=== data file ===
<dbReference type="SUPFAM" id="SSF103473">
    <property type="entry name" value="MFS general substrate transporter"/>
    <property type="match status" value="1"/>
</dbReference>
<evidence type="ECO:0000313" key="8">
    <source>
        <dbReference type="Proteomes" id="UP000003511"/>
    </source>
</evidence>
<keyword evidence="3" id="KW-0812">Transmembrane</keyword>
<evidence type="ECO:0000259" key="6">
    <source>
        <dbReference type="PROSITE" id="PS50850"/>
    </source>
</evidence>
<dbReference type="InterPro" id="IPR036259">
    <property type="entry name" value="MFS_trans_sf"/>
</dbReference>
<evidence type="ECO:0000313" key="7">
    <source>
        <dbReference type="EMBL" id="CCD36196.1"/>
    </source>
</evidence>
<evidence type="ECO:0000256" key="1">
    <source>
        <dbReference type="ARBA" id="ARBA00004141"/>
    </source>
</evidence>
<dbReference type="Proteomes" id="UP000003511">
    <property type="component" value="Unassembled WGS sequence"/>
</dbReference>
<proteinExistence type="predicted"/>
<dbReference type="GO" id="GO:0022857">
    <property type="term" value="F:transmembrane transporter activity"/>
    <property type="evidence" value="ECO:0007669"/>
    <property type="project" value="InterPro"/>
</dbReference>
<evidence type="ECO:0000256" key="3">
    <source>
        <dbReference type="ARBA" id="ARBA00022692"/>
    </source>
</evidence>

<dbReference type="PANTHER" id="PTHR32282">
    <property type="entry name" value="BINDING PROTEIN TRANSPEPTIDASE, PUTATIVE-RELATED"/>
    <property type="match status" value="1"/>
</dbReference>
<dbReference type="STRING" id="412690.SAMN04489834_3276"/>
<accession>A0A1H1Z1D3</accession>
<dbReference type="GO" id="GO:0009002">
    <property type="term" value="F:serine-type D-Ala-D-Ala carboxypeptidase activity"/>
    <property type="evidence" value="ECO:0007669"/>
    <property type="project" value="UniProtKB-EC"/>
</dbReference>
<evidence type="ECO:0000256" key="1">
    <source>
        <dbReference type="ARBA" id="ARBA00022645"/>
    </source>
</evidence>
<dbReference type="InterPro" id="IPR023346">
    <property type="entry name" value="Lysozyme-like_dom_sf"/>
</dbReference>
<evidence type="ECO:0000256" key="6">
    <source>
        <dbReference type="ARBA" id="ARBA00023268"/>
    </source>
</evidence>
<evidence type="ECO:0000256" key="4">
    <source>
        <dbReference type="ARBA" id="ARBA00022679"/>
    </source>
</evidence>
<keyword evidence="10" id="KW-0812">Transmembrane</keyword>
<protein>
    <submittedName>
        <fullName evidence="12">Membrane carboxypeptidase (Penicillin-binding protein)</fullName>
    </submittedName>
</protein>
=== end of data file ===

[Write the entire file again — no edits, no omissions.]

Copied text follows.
<dbReference type="SUPFAM" id="SSF103473">
    <property type="entry name" value="MFS general substrate transporter"/>
    <property type="match status" value="1"/>
</dbReference>
<evidence type="ECO:0000313" key="8">
    <source>
        <dbReference type="Proteomes" id="UP000003511"/>
    </source>
</evidence>
<keyword evidence="3" id="KW-0812">Transmembrane</keyword>
<evidence type="ECO:0000259" key="6">
    <source>
        <dbReference type="PROSITE" id="PS50850"/>
    </source>
</evidence>
<dbReference type="InterPro" id="IPR036259">
    <property type="entry name" value="MFS_trans_sf"/>
</dbReference>
<evidence type="ECO:0000313" key="7">
    <source>
        <dbReference type="EMBL" id="CCD36196.1"/>
    </source>
</evidence>
<evidence type="ECO:0000256" key="1">
    <source>
        <dbReference type="ARBA" id="ARBA00004141"/>
    </source>
</evidence>
<dbReference type="Proteomes" id="UP000003511">
    <property type="component" value="Unassembled WGS sequence"/>
</dbReference>
<proteinExistence type="predicted"/>
<dbReference type="GO" id="GO:0022857">
    <property type="term" value="F:transmembrane transporter activity"/>
    <property type="evidence" value="ECO:0007669"/>
    <property type="project" value="InterPro"/>
</dbReference>
<evidence type="ECO:0000256" key="3">
    <source>
        <dbReference type="ARBA" id="ARBA00022692"/>
    </source>
</evidence>

<dbReference type="PANTHER" id="PTHR32282">
    <property type="entry name" value="BINDING PROTEIN TRANSPEPTIDASE, PUTATIVE-RELATED"/>
    <property type="match status" value="1"/>
</dbReference>
<dbReference type="STRING" id="412690.SAMN04489834_3276"/>
<accession>A0A1H1Z1D3</accession>
<dbReference type="GO" id="GO:0009002">
    <property type="term" value="F:serine-type D-Ala-D-Ala carboxypeptidase activity"/>
    <property type="evidence" value="ECO:0007669"/>
    <property type="project" value="UniProtKB-EC"/>
</dbReference>
<evidence type="ECO:0000256" key="1">
    <source>
        <dbReference type="ARBA" id="ARBA00022645"/>
    </source>
</evidence>
<dbReference type="InterPro" id="IPR023346">
    <property type="entry name" value="Lysozyme-like_dom_sf"/>
</dbReference>
<evidence type="ECO:0000256" key="6">
    <source>
        <dbReference type="ARBA" id="ARBA00023268"/>
    </source>
</evidence>
<evidence type="ECO:0000256" key="4">
    <source>
        <dbReference type="ARBA" id="ARBA00022679"/>
    </source>
</evidence>
<keyword evidence="10" id="KW-0812">Transmembrane</keyword>
<protein>
    <submittedName>
        <fullName evidence="12">Membrane carboxypeptidase (Penicillin-binding protein)</fullName>
    </submittedName>
</protein>